Another Bad Week For The Stock Market
SCOTT SIMON, host:
This is Weekend Edition from NPR News. I'm Scott Simon. Another difficult week for the world stock markets. The Dow lost more than five percent, the NASDAQ was down nearly 10 percent, and the S&P 500 Index is poised for its worst year since 1931. One analyst has called it a bear market on steroids. Some say it's the result of hedge funds running for the exits. NPR's John Ydstie reports.
JOHN YDSTIE: One of those pointing the finger at hedge funds is David Kotok, chairman of Cumberland Advisors, a money management firm based in New Jersey. He says hedge funds have gotten into trouble because they borrowed heavily to take positions primarily in stock markets.
Mr. DAVID KOTOK (Chairman, Cumberland Advisors): They either bought stocks, an index, or a country index, and they also bought the credit default swap attached to it as a hedge.
YDSTIE: The credit default swap was insurance to protect the hedge fund if stock markets sold off, which they've done in spates. But for many hedge funds, that insurance evaporated when Lehman Brothers collapsed, because it was a counterparty to the swaps. That meant as the markets declined sharply, hedge funds had to sell stocks to pay off their loans and to pay off investors pulling out of the funds.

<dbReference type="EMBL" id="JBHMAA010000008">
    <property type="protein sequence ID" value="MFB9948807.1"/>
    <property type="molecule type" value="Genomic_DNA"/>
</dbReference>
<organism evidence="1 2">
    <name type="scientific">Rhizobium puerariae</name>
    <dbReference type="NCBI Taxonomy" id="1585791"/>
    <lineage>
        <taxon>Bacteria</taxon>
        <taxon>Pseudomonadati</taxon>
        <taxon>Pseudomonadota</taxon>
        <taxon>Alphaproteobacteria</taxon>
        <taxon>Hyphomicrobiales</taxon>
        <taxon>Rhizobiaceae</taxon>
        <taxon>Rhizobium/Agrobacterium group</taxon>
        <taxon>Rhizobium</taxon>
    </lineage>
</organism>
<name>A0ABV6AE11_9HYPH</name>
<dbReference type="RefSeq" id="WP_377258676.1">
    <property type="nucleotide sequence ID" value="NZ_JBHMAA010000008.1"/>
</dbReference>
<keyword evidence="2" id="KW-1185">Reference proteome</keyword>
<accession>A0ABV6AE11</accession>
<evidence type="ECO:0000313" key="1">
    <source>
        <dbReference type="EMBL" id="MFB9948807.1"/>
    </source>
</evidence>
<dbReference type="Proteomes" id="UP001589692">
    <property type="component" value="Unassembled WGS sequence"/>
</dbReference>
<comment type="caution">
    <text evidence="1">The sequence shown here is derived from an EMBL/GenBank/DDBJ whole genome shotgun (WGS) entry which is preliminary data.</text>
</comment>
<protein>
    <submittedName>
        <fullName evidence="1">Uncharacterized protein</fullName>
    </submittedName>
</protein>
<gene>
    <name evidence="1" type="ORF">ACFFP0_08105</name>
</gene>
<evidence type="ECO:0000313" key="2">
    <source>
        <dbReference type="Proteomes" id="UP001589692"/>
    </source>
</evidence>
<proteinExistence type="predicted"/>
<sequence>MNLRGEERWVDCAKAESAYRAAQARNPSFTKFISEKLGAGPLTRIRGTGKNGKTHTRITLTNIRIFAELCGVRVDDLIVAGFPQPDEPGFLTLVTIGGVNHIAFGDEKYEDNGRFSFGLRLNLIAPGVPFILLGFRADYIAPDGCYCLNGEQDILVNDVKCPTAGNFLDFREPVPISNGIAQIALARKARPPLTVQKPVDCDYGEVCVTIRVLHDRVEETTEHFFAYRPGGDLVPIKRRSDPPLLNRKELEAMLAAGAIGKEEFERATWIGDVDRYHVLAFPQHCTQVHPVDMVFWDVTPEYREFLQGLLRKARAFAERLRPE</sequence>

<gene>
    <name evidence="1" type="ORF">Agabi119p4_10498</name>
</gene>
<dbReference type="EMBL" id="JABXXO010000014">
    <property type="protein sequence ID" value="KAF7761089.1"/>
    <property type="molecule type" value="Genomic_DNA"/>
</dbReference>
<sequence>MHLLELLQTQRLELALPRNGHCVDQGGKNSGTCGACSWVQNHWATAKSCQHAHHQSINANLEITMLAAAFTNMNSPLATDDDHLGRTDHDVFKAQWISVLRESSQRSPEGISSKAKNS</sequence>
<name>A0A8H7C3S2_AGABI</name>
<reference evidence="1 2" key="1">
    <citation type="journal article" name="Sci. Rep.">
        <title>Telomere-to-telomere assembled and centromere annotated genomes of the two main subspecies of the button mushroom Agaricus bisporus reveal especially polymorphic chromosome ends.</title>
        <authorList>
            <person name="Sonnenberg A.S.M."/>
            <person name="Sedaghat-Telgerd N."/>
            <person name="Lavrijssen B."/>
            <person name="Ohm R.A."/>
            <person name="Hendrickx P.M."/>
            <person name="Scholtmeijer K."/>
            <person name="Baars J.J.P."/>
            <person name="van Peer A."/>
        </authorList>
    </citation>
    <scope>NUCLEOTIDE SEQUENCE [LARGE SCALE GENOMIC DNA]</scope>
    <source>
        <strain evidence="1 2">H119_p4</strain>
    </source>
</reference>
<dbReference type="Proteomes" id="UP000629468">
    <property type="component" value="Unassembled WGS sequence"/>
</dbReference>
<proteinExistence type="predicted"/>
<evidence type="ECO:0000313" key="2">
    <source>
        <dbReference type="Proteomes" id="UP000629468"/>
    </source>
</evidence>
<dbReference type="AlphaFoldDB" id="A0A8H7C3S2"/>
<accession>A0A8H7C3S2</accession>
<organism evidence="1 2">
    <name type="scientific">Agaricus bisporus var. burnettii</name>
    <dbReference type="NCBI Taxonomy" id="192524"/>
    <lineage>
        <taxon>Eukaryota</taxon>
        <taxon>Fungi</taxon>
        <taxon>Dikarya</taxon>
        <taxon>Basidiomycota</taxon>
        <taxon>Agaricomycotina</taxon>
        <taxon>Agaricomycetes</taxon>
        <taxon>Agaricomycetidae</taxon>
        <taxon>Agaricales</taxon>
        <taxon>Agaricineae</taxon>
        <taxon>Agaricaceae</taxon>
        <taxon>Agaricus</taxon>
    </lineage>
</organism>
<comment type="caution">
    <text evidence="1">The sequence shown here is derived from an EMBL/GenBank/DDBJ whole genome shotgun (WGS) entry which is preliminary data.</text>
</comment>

Mr. KOTOK: We saw 43 billion withdrawn from hedge funds in the month of September. That represents 43 billion of cash that exits. The leverage on that 43 billion might have been 10 or 20 times.
YDSTIE: And that means that to cover the redemptions and pay off the loans, hedge funds had to sell 10 to 20 times 43 billion dollars in stocks, or half a trillion to a trillion dollars worth. Simon Johnson, a former chief economist at the IMF, now a professor at MIT, says certainly hedge fund liquidations have been a part of the downward pressure on markets, but he thinks there's a more fundamental force.
Professor SIMON JOHNSON (Entrepreneurship, Sloan School of Management, MIT): The most of it is people realizing that global growth is going to be slower, companies are going to make less money. And of course that comes through directly into stock prices. So, you know, it's painful. It's sort of unavoidable given what's happening in the global economy. And as long as it doesn't get out of control, as long as you don't get into, sort of, a panic situation or self-fulfilling downward spirals, we'll be OK.
YDSTIE: Johnson says he thinks to turn things around, governments need to put together a huge fiscal stimulus to try to jumpstart the world economy. He says a good time to unveil that would be at the November 15 meeting of the top 20 world economies in Washington. Johnson also believes that before then, probably as early as next week, the G7 countries need to intervene in the currency markets to stem the quick rise of the dollar against most of the world's currencies. He says if the dollar continues to strengthen rapidly, it could be very damaging to emerging market nations. Many firms in those countries have borrowed in dollars but must pay off the loans with devalued local currencies. John Ydstie, NPR News, Washington.
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